According to the ASPCA, 1.5 million animals are euthanized in the United States each year. That’s why it’s so important to have a plan for your pet in the event of your death or disability. With a proper plan, your pets will be cared for by the person you chose who can be provided with instructions and resources for their care. There are several ways to do this, so the first step is to consult with an experienced New York estate planning for pets lawyer to discuss what would work best for your pets.
Wills Are Not the Most Effective Way to Plan for Pets
Wills are simpler to create than trusts, but are limited in the protection they can provide for your pet. Wills cannot fully protect pets for the following reasons:
- Wills are intended to dispose of property, not to maintain it.
- They are also subject to review by a court, and can be invalidated.
- Wills can only provide a lump sum payment for the care of an animal, not ongoing payments for care.
- There is a gap between the death of a testator and probate, where there is no provision for the care of the pet.
- Wills do not come into play unless a person dies, so they cannot provide for care of the pet due to the owner’s incapacity or serious illness.
Pet Trusts Are The Best Estate Planning Method for Pets
NY EPTL § 7-8.1 was enacted by the New York State legislature under pressure to provide more protection for New Yorkers’ pets after their death. Creating trusts for the benefit of animals has become so popular that all 50 States have now enacted legislation for Pet Trusts. Trusts for pets now allow for the care of an animal through a trustee for an animal beneficiary. That means that funds from the estate be earmarked for food, veterinary care and other needs of the pet, terminating upon the death of the beneficiary animal. If you would like to create a trust for your pet, consulting with an experienced New York estate planning for pets lawyer is the first step.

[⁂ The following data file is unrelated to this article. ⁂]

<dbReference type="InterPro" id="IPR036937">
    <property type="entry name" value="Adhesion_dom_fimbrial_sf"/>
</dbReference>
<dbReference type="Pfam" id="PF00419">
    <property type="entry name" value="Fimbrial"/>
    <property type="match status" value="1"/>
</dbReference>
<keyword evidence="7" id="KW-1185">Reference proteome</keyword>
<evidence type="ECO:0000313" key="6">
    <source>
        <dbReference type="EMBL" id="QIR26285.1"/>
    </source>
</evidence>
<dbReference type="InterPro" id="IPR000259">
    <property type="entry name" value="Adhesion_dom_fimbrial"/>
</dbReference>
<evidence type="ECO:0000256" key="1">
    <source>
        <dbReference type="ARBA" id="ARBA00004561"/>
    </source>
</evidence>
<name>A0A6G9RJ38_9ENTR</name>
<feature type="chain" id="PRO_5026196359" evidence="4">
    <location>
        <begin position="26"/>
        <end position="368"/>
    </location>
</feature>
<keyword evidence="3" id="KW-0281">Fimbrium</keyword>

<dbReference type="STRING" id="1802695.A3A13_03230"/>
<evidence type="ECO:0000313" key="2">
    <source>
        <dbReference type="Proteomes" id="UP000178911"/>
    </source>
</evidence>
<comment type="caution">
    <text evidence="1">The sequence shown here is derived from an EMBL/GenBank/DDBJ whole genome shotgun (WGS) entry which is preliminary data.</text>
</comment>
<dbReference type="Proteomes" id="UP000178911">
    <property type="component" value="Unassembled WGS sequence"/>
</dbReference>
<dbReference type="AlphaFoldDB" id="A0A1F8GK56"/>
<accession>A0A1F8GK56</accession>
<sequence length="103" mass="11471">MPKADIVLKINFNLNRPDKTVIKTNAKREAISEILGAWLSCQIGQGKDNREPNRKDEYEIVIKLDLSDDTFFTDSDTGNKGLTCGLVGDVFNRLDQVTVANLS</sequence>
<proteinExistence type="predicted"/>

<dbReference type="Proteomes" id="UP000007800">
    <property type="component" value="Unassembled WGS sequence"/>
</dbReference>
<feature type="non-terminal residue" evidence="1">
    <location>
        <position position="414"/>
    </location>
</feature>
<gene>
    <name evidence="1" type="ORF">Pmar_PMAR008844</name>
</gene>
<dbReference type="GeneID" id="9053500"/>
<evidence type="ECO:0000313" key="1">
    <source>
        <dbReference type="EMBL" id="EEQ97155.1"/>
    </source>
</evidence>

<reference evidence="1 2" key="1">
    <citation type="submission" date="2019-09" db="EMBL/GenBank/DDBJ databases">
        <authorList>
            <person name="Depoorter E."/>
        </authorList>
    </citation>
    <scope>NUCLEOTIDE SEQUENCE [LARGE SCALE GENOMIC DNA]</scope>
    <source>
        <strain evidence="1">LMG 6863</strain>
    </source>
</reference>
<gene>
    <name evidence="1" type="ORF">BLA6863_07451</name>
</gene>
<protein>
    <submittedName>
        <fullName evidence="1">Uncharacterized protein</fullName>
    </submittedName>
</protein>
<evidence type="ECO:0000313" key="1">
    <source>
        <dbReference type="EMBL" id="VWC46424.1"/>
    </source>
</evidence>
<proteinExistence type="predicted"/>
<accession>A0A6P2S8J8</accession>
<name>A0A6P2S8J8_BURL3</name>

How Does a Pet Trust Operate?
To start, you must select a caretaker and a trustee. You can select the same person for these two roles, but you do not have to. Having two different persons can create a useful “check and balance,” which can provide additional protection for your pet. The caretaker will be the legal owner of your pet, who is charged with carrying out your instructions for the pet’s maintenance and care. The trustee will distribute funds from the trust to be used for food, veterinary care and other costs that you specify in the trust.
How Much Funding Do You Need for a Pet Trust?
When determining the amount of funding, it is a good idea to look carefully at the likely future expenses based on the following:
- Veterinary Care and any special needs your pet has
- Your pet’s life expectancy
- The cost of grooming
- Housing (more applicable for animals such as horses)
- Transportation (more applicable for show animals)
- Compensation for the caretaker, if you wish to do so
How Do I Set Up An Estate Plan for My Pet?
Pets trusts offer the greatest protection for your pet, but are difficult to set up. Consulting with an experienced estate planning attorney is the best way to get started.
Law Offices Of Roman Aminov 147-17 Union Turnpike, Flushing, NY 11367 (347) 766-2685
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